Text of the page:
What makes the mindful mover’s brain different?
While at the Pilates Method Alliance Conference 2014, Anne Bishop presented The Pilates Brain and Brain-based cues. She delved into what makes a mindful mover’s brain different from a mindless mover’s brain
Mindful movement is an intelligent movement practice where the student is required to be aware of her movements and corrects errors. For example learning proper form can be done in any movement practice –running, weight lifting, Pilates, Yoga or dance. The real question is, do you pay attention. Even more important are you seeking out teachers, mentors and coaches to push you to further your body awareness and hone your mindful mover skills?
When engaging in mindful movement multiple areas of the brain are utilized. If you are merely letting your thoughts run, you are most likely using your default mode network (DNM). The DNM is active when you allow your mind to wander. In contrast, when you focus on a goal the DNM is suppressed and the task-positive network (TNP) is activated. The TNP is crucial in adjusting bodily movements because it activates our motor planning networks. These motor planning areas are the key to correcting form and making conscious changes in our movement patterns.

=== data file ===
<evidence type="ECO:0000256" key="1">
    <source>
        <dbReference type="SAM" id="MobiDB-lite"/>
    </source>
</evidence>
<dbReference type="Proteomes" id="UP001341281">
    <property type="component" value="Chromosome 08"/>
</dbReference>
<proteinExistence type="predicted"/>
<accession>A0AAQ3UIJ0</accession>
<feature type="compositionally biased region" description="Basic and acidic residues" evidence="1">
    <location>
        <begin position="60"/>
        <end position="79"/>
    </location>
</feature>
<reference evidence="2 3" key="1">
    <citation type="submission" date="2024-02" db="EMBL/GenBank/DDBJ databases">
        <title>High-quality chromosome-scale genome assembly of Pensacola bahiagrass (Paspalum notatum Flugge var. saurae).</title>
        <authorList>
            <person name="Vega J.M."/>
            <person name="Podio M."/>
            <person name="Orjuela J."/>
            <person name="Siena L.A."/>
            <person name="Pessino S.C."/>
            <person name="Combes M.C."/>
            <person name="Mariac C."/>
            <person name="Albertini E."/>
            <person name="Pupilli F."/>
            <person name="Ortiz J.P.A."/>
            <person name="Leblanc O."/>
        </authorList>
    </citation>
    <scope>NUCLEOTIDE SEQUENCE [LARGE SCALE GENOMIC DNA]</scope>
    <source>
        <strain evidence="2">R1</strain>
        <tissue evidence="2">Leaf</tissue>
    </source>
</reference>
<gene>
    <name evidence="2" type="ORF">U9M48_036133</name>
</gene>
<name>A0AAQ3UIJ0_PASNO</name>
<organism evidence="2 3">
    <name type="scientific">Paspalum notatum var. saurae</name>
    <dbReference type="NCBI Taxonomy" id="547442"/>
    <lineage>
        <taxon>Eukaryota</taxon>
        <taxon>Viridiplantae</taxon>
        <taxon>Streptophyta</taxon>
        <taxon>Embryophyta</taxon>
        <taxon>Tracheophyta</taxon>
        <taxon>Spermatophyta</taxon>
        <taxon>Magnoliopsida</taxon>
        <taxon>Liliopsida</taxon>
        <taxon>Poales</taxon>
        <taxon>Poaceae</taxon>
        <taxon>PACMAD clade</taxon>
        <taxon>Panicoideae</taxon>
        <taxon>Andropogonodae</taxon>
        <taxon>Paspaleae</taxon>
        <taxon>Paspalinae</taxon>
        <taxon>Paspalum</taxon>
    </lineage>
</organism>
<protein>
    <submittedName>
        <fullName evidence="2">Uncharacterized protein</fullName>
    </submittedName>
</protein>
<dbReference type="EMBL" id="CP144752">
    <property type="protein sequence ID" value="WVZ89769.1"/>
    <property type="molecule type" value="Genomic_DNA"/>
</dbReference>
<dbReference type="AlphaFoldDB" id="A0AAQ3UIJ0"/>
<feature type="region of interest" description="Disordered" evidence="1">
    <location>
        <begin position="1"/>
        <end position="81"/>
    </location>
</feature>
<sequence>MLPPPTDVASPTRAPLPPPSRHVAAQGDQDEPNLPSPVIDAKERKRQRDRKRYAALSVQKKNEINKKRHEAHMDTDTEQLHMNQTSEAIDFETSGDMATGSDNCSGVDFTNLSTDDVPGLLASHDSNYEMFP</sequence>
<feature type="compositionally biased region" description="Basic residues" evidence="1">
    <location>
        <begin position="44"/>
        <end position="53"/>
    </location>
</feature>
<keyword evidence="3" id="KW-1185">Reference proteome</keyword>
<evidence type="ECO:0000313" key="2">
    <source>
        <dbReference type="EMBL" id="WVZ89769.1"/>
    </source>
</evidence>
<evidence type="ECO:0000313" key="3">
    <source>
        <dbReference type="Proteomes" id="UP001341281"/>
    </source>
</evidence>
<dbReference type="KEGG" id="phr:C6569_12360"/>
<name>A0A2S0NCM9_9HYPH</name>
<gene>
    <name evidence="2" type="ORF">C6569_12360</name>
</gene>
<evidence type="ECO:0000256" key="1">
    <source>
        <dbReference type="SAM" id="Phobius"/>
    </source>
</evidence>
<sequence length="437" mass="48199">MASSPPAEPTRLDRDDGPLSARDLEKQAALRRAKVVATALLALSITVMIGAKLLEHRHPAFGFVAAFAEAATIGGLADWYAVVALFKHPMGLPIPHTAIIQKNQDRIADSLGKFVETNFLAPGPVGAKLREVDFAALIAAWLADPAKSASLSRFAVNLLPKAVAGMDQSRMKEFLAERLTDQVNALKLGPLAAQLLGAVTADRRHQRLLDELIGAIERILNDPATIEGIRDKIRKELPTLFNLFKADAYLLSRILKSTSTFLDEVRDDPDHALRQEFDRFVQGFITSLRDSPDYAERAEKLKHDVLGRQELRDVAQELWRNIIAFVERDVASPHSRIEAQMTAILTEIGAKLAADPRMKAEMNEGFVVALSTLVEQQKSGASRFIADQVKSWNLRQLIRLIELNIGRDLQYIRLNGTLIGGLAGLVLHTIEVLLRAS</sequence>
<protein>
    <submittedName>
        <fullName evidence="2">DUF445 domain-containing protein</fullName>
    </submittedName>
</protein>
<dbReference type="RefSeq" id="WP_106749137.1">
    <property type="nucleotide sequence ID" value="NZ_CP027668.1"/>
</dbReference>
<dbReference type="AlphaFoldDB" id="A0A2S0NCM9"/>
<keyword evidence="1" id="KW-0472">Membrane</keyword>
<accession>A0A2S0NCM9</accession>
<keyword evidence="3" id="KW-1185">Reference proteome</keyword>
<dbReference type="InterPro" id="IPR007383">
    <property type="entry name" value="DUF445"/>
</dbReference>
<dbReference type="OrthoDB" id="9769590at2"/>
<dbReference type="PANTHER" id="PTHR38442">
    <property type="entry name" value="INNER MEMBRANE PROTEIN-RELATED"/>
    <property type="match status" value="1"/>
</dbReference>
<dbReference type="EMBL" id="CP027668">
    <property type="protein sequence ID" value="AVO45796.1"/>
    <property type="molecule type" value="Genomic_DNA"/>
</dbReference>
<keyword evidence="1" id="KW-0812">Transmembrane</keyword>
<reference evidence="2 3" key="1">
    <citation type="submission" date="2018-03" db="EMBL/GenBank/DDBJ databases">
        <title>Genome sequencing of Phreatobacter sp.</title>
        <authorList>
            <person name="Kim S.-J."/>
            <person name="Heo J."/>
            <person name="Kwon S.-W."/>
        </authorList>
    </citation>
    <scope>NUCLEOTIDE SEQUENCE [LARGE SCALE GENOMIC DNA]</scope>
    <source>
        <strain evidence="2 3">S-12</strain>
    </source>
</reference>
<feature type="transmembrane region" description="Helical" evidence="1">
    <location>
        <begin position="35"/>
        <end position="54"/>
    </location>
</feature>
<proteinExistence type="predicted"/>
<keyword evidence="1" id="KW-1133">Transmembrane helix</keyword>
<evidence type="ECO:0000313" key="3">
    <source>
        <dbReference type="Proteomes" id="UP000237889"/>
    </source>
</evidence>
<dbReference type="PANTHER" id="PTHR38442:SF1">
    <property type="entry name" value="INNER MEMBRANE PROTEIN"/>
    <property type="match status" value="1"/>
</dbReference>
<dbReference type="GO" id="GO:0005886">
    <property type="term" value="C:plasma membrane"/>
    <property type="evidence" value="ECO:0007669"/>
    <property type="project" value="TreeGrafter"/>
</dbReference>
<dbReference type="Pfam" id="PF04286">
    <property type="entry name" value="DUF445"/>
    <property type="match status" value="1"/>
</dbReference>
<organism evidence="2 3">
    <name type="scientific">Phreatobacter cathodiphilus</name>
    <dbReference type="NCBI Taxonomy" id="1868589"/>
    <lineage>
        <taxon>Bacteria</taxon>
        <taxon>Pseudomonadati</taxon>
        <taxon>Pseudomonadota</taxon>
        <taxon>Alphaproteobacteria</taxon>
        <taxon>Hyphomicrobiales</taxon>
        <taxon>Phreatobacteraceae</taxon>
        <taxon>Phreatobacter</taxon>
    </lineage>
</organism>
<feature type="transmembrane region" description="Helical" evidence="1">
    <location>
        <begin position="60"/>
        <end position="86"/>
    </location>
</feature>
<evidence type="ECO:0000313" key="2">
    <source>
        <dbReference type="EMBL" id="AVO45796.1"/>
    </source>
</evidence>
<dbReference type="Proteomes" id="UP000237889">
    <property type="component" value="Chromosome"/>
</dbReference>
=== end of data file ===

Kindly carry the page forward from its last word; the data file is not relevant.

The occipital lobe translates information from our eyes and transforms patterns into images. These images help students see what the teacher is demonstrating while at the same time helps the teacher correct mistakes in faulty movement patterns in their students.
In many mindful movement practices like yoga, dance and Pilates the teacher uses touch to direct students. The parietal lobe is responsible for mapping the touch. Additionally, the parietal lobe integrates many senses or teaching cues. For example, when a student is able to recall what the teacher is saying and at the same time feel the instructor’s guiding touch the parietal lobe is hard a work integrating these stimuli to one coherent response.
In mindful movement we use our senses and perceptions to inform our future actions, perfecting our movements for efficiency, strength and flexibility. The frontal lobe helps determine the movement goal, such as “Maintain your neck posture while lifting this heavy weight”. The premotor cortex creates a plan to do so and the motor cortex send the signals to the muscles to make it happen.
Art work created by Christine McMahon (C) 2014.
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